Emperor of China: Self-Portrait of K'ang-hsi
Remoteness is often a condition of status and an attitude cultivated by parties to inequality. Chinese peasants, for more than twenty centuries subjects not citizens of the realm, were being literal when they said, “Heaven is high and the emperor far away.” Their world was circumscribed by the village pump and the market place; their vision was local, concerned with how to make ends meet, or, infrequently, millennial, concerned with how to meet the End. The emperor’s world was circumscribed only by the universe; it was made palpable by architecture and geography (the imperial city and the great Asian frontier), made mysterious by ritual, ceremony, law, and orthodox morality. His vision was cosmopolitan and historical, embracing the known world, a familiar past, and a future that might pronounce him a sage or a tyrant but never promise him salvation.
These two worlds, mutually remote, were mutual in nothing else. They met only through the impersonal mechanisms of exploitation—imperial taxes, labor services, military levies—and, periodically, through those mass expressions of misery and hope, peasant rebellions. Civil wars and foreign invasions often changed the size of the Chinese empire and its rulers but did not radically alter the purpose of the state or its material reliance on the expropriated surplus of its farmers. Technology and science, trade, commerce, communications, and craft industry transformed post-medieval Chinese society, changing the relations of peasants and craftsmen to their fellows, their products, their property, their debtors and lords. But while city and countryside drew closer together, society and state—peasant and emperor—kept their distance, aloof in a contradictory and imbalanced relationship that was parasitic yet sometimes protective on the emperor’s side, defensive and usually indifferent on the peasants’.1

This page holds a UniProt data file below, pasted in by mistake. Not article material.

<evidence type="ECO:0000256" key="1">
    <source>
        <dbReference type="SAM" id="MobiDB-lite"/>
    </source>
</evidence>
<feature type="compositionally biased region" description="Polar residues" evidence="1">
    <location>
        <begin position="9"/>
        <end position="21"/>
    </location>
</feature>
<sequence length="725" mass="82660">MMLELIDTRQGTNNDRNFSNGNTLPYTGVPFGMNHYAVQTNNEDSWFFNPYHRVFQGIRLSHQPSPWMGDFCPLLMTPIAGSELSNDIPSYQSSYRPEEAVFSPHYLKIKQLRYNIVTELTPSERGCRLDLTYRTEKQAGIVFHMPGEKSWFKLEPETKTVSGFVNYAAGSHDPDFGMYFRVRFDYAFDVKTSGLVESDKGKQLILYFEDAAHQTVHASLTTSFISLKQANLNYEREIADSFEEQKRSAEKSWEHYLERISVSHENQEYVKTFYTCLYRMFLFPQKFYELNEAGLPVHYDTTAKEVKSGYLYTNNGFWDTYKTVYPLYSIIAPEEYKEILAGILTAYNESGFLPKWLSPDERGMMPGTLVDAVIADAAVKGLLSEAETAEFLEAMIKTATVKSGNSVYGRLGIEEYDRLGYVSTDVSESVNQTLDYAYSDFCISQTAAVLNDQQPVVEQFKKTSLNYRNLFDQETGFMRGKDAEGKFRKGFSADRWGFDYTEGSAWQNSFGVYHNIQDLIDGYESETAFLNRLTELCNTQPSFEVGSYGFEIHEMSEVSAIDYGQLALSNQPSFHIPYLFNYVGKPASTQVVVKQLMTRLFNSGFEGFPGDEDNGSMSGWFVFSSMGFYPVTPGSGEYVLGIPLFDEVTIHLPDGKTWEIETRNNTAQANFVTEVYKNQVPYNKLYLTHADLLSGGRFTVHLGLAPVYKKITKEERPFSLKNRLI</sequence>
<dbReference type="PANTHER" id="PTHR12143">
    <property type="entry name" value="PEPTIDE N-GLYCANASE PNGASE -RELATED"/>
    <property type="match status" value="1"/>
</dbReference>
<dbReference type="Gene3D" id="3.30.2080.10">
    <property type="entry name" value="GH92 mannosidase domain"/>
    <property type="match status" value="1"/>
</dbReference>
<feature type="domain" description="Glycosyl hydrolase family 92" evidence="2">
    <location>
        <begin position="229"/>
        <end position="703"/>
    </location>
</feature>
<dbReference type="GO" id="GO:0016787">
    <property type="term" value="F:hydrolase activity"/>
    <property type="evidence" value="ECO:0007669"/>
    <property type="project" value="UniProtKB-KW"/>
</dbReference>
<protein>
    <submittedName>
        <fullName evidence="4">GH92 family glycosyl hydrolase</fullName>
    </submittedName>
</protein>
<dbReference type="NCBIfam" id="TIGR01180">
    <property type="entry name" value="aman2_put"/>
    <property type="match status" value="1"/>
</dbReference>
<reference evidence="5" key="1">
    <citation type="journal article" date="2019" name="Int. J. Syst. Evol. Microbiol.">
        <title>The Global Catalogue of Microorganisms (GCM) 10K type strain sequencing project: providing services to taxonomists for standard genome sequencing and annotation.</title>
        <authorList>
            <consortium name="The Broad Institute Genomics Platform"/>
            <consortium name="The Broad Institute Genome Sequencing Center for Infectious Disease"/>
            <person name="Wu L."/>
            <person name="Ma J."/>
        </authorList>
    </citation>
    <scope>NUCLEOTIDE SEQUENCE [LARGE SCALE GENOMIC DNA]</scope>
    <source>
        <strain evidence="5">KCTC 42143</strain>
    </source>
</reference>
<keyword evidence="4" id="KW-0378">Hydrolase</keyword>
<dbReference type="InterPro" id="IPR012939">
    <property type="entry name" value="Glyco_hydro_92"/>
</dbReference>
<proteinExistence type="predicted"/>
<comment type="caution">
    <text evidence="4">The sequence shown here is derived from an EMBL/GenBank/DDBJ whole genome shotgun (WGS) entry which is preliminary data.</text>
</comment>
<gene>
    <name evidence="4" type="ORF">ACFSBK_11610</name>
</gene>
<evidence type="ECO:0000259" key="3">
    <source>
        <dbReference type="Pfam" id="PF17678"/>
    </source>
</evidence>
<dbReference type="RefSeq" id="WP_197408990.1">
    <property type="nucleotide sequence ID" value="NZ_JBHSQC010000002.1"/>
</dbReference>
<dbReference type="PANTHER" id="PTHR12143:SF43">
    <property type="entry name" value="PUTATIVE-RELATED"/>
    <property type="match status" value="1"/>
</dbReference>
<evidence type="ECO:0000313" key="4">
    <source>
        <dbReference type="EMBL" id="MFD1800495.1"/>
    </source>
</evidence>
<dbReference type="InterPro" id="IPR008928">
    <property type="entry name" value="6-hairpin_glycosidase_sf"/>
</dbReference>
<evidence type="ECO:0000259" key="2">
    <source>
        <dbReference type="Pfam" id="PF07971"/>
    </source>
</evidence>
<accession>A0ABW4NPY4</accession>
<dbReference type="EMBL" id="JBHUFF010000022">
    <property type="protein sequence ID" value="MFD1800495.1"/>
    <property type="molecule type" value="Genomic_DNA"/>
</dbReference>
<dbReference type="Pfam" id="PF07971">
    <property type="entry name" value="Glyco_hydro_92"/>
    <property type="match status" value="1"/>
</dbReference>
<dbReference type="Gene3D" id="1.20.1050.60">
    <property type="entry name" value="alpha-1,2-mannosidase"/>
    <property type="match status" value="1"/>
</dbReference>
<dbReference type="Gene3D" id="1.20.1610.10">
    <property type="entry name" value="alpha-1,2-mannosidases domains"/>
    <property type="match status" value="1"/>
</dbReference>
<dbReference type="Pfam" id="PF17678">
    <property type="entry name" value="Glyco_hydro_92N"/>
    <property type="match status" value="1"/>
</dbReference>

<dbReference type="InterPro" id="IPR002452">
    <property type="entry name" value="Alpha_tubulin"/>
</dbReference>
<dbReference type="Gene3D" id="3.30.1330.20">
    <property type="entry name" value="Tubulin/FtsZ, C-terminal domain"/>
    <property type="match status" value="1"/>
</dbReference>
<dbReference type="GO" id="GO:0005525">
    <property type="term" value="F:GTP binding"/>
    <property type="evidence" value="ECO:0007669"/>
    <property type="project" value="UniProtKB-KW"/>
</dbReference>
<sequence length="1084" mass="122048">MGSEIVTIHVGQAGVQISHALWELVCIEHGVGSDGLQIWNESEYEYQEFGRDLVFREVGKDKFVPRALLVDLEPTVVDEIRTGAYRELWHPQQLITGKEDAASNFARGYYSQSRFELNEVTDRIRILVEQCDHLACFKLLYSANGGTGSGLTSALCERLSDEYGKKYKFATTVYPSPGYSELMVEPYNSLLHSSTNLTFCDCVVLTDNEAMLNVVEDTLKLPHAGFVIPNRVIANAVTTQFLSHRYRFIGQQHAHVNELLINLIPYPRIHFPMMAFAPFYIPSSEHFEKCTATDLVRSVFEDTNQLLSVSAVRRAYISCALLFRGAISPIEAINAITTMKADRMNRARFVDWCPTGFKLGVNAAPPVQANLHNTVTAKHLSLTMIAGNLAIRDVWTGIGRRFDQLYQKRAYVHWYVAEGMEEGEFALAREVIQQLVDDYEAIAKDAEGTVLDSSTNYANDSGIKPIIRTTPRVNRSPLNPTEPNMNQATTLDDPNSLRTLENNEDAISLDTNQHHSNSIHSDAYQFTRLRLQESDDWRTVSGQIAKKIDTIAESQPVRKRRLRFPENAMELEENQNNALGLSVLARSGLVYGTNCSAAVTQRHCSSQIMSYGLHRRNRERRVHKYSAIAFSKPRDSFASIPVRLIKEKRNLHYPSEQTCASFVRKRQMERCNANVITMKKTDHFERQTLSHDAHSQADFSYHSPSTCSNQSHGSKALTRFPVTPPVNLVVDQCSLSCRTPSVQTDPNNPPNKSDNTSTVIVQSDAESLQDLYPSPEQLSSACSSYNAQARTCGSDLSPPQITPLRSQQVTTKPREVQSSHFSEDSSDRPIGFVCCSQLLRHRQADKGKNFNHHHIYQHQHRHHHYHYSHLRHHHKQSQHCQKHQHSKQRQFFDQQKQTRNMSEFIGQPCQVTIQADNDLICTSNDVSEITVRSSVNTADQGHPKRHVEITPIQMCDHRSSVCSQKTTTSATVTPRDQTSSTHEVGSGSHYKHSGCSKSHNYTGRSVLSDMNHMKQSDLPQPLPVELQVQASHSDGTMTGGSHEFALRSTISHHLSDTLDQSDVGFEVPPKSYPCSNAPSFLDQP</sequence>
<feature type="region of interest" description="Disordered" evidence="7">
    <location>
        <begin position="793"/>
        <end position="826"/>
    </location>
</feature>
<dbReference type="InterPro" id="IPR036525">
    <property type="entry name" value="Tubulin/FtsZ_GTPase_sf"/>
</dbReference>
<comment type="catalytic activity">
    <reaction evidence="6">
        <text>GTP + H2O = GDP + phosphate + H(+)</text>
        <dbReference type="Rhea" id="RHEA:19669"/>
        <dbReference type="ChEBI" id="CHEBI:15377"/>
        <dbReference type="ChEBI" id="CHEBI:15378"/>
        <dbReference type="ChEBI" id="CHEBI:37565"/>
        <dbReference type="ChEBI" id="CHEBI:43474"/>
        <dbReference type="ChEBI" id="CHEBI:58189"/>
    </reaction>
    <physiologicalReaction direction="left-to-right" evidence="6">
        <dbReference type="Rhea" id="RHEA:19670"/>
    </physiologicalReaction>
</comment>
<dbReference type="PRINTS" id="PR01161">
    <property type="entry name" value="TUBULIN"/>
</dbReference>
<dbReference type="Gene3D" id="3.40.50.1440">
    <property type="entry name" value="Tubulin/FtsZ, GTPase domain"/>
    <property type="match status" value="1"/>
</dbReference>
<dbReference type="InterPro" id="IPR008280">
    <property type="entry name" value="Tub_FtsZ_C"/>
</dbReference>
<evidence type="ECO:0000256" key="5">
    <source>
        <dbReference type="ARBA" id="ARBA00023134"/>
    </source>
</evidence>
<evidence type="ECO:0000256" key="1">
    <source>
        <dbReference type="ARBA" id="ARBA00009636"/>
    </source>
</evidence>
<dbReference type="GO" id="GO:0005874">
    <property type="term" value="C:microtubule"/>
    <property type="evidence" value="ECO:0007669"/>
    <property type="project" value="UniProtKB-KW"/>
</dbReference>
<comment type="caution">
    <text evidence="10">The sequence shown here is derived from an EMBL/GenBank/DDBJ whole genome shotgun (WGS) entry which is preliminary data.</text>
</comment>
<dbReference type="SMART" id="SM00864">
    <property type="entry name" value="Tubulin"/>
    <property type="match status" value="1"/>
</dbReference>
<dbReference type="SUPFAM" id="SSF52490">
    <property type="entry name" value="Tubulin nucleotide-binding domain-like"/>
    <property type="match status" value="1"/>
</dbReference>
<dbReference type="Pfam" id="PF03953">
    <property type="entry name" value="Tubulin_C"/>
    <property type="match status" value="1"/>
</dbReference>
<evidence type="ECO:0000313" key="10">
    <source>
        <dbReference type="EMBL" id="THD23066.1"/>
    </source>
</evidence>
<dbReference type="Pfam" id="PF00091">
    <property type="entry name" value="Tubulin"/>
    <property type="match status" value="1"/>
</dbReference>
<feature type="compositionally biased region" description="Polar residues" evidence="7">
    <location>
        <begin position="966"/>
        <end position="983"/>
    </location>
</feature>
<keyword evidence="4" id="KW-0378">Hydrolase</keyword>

The Chinese monarch was remote for reasons of statecraft too. From ancient times his armed might and ability to arrogate to his hereditary house the wealth of the realm were clothed in a civic and cosmic myth that softened the realities of brute force while conferring on the throne absolute authority. Mediator between nature and man, he was Son of Heaven; ruler of all civilized men, he was paterfamilias to an empire. It was a good place to be—so long as the natives and nature kept their places.
But the price of being exalted was high. By the time the K’ang-hsi emperor, subject of Jonathan Spence’s book, came to the throne in the middle of the seventeenth century, the monarch’s men—counselors, bureaucrats, augurers, astronomers, philosophers, aristocrats, ambitious commoners, censors, eunuchs, soldiers, and scholars—had over nineteen hundred years of practice and precedent on which to call to keep the emperor hidden and august. And they had good reason for wanting to do so. By mystifying exploitation, they legitimized their own quest for spoils and a place in the sun. The contest between throne and bureaucracy for the most prominent share of the social resources of the empire may often have been muted but it was always joined. For as the late Joseph Levenson showed us, they both needed…
This is exclusive content for subscribers only.
Get unlimited access to The New York Review for just $1 an issue!
Continue reading this article, and thousands more from our archive, for the low introductory rate of just $1 an issue. Choose a Print, Digital, or All Access subscription.